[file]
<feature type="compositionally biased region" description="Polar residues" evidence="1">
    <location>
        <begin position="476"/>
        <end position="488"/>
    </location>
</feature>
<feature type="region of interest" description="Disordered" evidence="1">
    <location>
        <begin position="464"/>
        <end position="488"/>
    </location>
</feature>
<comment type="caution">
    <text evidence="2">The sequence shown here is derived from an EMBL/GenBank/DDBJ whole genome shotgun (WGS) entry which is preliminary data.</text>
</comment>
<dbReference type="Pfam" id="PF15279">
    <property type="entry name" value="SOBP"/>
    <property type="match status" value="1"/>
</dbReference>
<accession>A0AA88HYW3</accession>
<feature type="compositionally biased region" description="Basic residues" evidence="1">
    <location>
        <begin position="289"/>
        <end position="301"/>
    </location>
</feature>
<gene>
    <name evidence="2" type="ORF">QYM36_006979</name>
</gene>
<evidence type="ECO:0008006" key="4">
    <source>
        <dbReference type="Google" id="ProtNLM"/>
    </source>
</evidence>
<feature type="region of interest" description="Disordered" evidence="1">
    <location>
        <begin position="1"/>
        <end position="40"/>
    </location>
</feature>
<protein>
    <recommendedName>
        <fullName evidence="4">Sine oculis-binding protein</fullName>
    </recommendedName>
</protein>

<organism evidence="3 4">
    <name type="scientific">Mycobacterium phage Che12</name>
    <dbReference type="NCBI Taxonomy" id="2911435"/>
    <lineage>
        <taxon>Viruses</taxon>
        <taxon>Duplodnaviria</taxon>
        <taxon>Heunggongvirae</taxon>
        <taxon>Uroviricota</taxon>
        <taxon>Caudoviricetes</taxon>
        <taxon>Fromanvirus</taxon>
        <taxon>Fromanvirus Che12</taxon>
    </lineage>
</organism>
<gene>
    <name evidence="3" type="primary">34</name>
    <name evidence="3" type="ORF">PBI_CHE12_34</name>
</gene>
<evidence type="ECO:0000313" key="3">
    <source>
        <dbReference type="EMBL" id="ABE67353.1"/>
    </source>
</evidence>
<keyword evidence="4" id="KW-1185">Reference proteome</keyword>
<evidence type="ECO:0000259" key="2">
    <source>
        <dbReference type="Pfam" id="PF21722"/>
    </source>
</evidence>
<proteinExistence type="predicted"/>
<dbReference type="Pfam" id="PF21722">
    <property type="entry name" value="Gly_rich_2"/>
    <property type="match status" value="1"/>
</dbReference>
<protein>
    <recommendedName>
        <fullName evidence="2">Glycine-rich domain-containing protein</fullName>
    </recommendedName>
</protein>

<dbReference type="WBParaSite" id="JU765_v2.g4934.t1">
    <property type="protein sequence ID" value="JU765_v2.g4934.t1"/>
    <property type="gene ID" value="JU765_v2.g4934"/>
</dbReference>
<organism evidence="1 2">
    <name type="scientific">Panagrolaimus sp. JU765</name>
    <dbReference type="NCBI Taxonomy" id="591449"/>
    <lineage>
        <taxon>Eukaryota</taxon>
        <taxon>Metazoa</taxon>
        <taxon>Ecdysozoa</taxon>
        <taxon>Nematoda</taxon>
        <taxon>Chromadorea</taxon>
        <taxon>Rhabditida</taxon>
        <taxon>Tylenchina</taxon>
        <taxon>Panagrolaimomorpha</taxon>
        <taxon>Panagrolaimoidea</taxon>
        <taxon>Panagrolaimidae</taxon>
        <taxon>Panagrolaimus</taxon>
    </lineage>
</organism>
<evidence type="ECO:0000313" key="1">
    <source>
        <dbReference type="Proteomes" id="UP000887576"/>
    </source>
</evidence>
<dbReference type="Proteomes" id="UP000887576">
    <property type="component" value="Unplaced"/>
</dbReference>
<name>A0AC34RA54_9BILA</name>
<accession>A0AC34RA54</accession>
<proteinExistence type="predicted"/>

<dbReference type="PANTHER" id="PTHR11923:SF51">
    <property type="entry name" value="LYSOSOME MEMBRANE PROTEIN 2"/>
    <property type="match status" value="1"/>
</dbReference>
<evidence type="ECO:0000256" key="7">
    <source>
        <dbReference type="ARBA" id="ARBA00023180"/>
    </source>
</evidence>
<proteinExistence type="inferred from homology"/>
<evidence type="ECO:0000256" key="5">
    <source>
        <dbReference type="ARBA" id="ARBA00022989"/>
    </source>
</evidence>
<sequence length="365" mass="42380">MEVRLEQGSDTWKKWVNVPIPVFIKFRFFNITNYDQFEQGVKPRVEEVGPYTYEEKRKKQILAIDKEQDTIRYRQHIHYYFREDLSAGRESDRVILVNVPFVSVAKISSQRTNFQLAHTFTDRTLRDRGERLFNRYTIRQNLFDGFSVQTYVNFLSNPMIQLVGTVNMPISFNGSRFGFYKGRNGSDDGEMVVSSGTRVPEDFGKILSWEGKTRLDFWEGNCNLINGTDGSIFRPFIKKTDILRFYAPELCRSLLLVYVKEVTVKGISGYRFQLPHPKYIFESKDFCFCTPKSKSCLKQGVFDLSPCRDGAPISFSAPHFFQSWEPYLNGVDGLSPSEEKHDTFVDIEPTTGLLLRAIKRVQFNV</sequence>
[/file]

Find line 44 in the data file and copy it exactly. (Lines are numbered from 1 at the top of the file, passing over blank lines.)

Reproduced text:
    </recommendedName>